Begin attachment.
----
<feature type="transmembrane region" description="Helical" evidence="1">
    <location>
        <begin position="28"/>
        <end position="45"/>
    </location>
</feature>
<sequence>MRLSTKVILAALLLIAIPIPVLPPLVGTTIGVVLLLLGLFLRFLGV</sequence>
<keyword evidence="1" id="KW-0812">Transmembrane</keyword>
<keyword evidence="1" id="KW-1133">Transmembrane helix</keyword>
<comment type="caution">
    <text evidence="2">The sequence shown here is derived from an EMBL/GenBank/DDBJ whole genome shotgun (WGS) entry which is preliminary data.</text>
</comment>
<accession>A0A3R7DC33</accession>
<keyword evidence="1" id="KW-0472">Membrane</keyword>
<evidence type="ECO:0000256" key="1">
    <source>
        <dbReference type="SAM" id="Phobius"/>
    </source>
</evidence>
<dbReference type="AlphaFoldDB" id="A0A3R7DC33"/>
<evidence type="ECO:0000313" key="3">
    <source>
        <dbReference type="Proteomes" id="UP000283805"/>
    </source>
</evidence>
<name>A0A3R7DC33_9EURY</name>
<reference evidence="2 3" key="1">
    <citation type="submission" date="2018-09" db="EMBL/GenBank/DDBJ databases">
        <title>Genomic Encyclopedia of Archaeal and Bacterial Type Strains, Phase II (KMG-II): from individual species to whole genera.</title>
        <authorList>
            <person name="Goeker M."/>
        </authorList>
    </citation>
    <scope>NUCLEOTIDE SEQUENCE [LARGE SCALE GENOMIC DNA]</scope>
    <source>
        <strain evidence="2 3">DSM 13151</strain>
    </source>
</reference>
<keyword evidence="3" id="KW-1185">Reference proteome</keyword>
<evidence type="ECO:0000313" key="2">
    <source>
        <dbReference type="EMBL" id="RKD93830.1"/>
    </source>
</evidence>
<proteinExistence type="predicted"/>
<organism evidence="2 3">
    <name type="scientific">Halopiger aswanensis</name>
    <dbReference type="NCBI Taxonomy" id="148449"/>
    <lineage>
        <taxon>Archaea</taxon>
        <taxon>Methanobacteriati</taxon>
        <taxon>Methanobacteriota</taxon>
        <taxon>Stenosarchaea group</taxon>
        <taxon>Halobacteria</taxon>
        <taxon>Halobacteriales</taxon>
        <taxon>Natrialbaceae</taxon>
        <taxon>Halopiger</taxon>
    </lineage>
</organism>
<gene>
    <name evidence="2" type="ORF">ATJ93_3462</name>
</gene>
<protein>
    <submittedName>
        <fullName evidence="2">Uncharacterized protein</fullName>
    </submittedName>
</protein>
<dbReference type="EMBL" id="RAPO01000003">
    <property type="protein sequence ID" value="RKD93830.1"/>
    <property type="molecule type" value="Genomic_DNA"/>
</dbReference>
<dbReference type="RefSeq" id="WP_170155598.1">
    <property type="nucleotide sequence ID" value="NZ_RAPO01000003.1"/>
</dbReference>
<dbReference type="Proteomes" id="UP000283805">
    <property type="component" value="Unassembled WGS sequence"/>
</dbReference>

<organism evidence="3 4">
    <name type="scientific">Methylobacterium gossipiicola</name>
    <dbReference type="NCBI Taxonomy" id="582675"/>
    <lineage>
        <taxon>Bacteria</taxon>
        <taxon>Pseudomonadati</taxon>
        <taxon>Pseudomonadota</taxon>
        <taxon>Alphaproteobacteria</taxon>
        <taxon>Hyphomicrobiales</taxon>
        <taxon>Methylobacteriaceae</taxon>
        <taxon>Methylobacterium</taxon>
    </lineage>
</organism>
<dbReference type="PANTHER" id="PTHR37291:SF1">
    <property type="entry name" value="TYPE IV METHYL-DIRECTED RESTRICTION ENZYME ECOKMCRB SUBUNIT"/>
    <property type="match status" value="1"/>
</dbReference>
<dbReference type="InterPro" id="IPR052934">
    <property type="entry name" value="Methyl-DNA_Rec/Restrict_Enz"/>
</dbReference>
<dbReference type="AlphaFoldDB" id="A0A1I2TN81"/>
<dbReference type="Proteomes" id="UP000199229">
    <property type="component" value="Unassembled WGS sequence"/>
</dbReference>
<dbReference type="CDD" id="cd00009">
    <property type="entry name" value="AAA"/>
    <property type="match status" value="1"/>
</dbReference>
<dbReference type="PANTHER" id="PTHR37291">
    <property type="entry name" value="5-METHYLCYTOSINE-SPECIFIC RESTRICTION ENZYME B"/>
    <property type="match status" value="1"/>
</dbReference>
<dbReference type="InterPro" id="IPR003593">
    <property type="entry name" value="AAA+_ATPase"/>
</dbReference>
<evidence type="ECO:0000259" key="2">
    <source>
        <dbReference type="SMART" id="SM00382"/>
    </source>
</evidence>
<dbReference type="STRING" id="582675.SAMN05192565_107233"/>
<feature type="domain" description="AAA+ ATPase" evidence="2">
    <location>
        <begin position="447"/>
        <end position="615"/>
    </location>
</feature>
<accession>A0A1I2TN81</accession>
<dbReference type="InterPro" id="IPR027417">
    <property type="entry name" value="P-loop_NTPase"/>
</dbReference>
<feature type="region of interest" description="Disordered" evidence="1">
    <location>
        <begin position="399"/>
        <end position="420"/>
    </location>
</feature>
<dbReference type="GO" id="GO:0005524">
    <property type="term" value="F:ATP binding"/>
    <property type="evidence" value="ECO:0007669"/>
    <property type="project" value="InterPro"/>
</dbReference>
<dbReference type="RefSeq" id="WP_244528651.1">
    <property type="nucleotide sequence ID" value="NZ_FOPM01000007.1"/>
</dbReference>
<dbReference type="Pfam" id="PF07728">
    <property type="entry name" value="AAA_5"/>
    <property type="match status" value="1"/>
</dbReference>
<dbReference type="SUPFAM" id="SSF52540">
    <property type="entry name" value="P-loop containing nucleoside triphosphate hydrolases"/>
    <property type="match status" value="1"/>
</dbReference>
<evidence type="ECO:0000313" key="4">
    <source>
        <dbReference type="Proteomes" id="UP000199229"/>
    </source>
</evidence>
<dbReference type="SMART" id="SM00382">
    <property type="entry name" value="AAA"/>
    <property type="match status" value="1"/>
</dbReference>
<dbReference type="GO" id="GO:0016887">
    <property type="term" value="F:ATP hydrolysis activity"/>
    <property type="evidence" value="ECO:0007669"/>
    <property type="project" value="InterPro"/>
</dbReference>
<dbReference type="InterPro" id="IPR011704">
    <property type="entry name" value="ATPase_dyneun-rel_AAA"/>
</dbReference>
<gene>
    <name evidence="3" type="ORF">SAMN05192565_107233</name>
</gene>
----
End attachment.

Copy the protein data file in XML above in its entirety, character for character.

<feature type="transmembrane region" description="Helical" evidence="1">
    <location>
        <begin position="28"/>
        <end position="45"/>
    </location>
</feature>
<sequence>MRLSTKVILAALLLIAIPIPVLPPLVGTTIGVVLLLLGLFLRFLGV</sequence>
<keyword evidence="1" id="KW-0812">Transmembrane</keyword>
<keyword evidence="1" id="KW-1133">Transmembrane helix</keyword>
<comment type="caution">
    <text evidence="2">The sequence shown here is derived from an EMBL/GenBank/DDBJ whole genome shotgun (WGS) entry which is preliminary data.</text>
</comment>
<accession>A0A3R7DC33</accession>
<keyword evidence="1" id="KW-0472">Membrane</keyword>
<evidence type="ECO:0000256" key="1">
    <source>
        <dbReference type="SAM" id="Phobius"/>
    </source>
</evidence>
<dbReference type="AlphaFoldDB" id="A0A3R7DC33"/>
<evidence type="ECO:0000313" key="3">
    <source>
        <dbReference type="Proteomes" id="UP000283805"/>
    </source>
</evidence>
<name>A0A3R7DC33_9EURY</name>
<reference evidence="2 3" key="1">
    <citation type="submission" date="2018-09" db="EMBL/GenBank/DDBJ databases">
        <title>Genomic Encyclopedia of Archaeal and Bacterial Type Strains, Phase II (KMG-II): from individual species to whole genera.</title>
        <authorList>
            <person name="Goeker M."/>
        </authorList>
    </citation>
    <scope>NUCLEOTIDE SEQUENCE [LARGE SCALE GENOMIC DNA]</scope>
    <source>
        <strain evidence="2 3">DSM 13151</strain>
    </source>
</reference>
<keyword evidence="3" id="KW-1185">Reference proteome</keyword>
<evidence type="ECO:0000313" key="2">
    <source>
        <dbReference type="EMBL" id="RKD93830.1"/>
    </source>
</evidence>
<proteinExistence type="predicted"/>
<organism evidence="2 3">
    <name type="scientific">Halopiger aswanensis</name>
    <dbReference type="NCBI Taxonomy" id="148449"/>
    <lineage>
        <taxon>Archaea</taxon>
        <taxon>Methanobacteriati</taxon>
        <taxon>Methanobacteriota</taxon>
        <taxon>Stenosarchaea group</taxon>
        <taxon>Halobacteria</taxon>
        <taxon>Halobacteriales</taxon>
        <taxon>Natrialbaceae</taxon>
        <taxon>Halopiger</taxon>
    </lineage>
</organism>
<gene>
    <name evidence="2" type="ORF">ATJ93_3462</name>
</gene>
<protein>
    <submittedName>
        <fullName evidence="2">Uncharacterized protein</fullName>
    </submittedName>
</protein>
<dbReference type="EMBL" id="RAPO01000003">
    <property type="protein sequence ID" value="RKD93830.1"/>
    <property type="molecule type" value="Genomic_DNA"/>
</dbReference>
<dbReference type="RefSeq" id="WP_170155598.1">
    <property type="nucleotide sequence ID" value="NZ_RAPO01000003.1"/>
</dbReference>
<dbReference type="Proteomes" id="UP000283805">
    <property type="component" value="Unassembled WGS sequence"/>
</dbReference>

<organism evidence="3 4">
    <name type="scientific">Methylobacterium gossipiicola</name>
    <dbReference type="NCBI Taxonomy" id="582675"/>
    <lineage>
        <taxon>Bacteria</taxon>
        <taxon>Pseudomonadati</taxon>
        <taxon>Pseudomonadota</taxon>
        <taxon>Alphaproteobacteria</taxon>
        <taxon>Hyphomicrobiales</taxon>
        <taxon>Methylobacteriaceae</taxon>
        <taxon>Methylobacterium</taxon>
    </lineage>
</organism>
<dbReference type="PANTHER" id="PTHR37291:SF1">
    <property type="entry name" value="TYPE IV METHYL-DIRECTED RESTRICTION ENZYME ECOKMCRB SUBUNIT"/>
    <property type="match status" value="1"/>
</dbReference>
<dbReference type="InterPro" id="IPR052934">
    <property type="entry name" value="Methyl-DNA_Rec/Restrict_Enz"/>
</dbReference>
<dbReference type="AlphaFoldDB" id="A0A1I2TN81"/>
<dbReference type="Proteomes" id="UP000199229">
    <property type="component" value="Unassembled WGS sequence"/>
</dbReference>
<dbReference type="CDD" id="cd00009">
    <property type="entry name" value="AAA"/>
    <property type="match status" value="1"/>
</dbReference>
<dbReference type="PANTHER" id="PTHR37291">
    <property type="entry name" value="5-METHYLCYTOSINE-SPECIFIC RESTRICTION ENZYME B"/>
    <property type="match status" value="1"/>
</dbReference>
<dbReference type="InterPro" id="IPR003593">
    <property type="entry name" value="AAA+_ATPase"/>
</dbReference>
<evidence type="ECO:0000259" key="2">
    <source>
        <dbReference type="SMART" id="SM00382"/>
    </source>
</evidence>
<dbReference type="STRING" id="582675.SAMN05192565_107233"/>
<feature type="domain" description="AAA+ ATPase" evidence="2">
    <location>
        <begin position="447"/>
        <end position="615"/>
    </location>
</feature>
<accession>A0A1I2TN81</accession>
<dbReference type="InterPro" id="IPR027417">
    <property type="entry name" value="P-loop_NTPase"/>
</dbReference>
<feature type="region of interest" description="Disordered" evidence="1">
    <location>
        <begin position="399"/>
        <end position="420"/>
    </location>
</feature>
<dbReference type="GO" id="GO:0005524">
    <property type="term" value="F:ATP binding"/>
    <property type="evidence" value="ECO:0007669"/>
    <property type="project" value="InterPro"/>
</dbReference>
<dbReference type="RefSeq" id="WP_244528651.1">
    <property type="nucleotide sequence ID" value="NZ_FOPM01000007.1"/>
</dbReference>
<dbReference type="Pfam" id="PF07728">
    <property type="entry name" value="AAA_5"/>
    <property type="match status" value="1"/>
</dbReference>
<dbReference type="SUPFAM" id="SSF52540">
    <property type="entry name" value="P-loop containing nucleoside triphosphate hydrolases"/>
    <property type="match status" value="1"/>
</dbReference>
<evidence type="ECO:0000313" key="4">
    <source>
        <dbReference type="Proteomes" id="UP000199229"/>
    </source>
</evidence>
<dbReference type="SMART" id="SM00382">
    <property type="entry name" value="AAA"/>
    <property type="match status" value="1"/>
</dbReference>
<dbReference type="GO" id="GO:0016887">
    <property type="term" value="F:ATP hydrolysis activity"/>
    <property type="evidence" value="ECO:0007669"/>
    <property type="project" value="InterPro"/>
</dbReference>
<dbReference type="InterPro" id="IPR011704">
    <property type="entry name" value="ATPase_dyneun-rel_AAA"/>
</dbReference>
<gene>
    <name evidence="3" type="ORF">SAMN05192565_107233</name>
</gene>